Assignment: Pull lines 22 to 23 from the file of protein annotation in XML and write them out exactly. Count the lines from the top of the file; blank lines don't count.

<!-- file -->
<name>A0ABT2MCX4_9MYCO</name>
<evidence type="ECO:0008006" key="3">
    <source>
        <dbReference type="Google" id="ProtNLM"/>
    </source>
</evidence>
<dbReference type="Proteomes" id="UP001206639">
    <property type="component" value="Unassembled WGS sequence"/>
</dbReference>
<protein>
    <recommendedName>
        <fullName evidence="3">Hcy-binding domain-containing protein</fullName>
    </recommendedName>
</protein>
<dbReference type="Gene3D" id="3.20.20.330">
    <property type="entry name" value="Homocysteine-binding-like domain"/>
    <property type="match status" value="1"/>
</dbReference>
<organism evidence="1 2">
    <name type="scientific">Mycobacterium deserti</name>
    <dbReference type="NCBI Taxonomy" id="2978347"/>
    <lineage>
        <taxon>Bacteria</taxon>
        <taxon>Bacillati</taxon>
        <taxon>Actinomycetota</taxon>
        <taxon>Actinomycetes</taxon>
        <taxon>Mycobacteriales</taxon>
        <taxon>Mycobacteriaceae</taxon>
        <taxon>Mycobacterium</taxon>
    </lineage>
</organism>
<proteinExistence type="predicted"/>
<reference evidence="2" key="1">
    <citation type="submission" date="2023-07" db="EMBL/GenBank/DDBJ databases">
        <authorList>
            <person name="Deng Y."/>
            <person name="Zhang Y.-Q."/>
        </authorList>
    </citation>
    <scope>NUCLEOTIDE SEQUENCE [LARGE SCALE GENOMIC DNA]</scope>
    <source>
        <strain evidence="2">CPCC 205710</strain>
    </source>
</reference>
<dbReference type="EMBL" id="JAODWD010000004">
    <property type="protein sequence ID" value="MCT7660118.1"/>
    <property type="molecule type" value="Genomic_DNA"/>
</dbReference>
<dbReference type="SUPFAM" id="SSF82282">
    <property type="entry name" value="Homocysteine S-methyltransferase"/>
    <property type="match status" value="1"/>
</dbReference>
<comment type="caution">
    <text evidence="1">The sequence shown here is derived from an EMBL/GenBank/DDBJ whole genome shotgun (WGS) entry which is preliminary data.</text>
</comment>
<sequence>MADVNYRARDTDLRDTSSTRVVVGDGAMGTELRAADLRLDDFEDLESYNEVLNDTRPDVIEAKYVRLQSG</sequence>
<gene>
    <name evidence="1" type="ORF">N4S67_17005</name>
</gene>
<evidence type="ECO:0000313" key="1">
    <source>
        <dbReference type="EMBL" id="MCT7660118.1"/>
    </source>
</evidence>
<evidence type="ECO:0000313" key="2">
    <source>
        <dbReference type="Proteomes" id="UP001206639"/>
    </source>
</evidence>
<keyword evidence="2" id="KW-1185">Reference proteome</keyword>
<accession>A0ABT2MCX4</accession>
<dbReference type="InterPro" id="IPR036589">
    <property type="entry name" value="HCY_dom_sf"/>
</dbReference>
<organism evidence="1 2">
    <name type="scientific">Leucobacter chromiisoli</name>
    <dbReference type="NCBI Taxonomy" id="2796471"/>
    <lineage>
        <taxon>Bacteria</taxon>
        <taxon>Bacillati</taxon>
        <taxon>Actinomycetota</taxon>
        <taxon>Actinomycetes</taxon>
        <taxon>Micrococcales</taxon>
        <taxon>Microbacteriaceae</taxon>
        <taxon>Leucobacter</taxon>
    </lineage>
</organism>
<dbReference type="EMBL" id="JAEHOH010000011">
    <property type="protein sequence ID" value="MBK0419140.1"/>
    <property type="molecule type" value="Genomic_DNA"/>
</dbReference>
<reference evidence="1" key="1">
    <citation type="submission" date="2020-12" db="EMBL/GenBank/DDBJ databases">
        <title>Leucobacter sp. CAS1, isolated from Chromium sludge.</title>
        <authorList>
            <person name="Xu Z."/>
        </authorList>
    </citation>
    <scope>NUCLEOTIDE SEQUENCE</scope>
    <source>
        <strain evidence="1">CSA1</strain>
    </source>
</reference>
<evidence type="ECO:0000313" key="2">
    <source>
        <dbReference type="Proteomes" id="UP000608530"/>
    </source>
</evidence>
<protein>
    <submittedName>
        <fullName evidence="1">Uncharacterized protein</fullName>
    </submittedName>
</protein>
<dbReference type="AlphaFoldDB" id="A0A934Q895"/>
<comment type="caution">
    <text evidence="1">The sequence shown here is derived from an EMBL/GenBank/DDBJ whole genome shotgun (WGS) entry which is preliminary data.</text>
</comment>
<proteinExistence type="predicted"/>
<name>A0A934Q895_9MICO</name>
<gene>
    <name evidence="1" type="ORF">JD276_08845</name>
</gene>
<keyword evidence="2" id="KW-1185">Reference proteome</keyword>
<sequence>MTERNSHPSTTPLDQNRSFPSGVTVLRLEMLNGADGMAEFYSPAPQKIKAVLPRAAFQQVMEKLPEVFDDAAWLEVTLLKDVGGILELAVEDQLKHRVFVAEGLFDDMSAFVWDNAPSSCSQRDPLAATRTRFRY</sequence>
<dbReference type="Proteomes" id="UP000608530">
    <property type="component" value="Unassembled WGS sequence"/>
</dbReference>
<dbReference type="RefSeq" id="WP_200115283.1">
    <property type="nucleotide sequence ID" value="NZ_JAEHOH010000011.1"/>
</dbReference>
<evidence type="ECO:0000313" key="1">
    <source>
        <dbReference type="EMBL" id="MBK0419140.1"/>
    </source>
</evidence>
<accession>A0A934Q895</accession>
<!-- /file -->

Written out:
    <lineage>
        <taxon>Bacteria</taxon>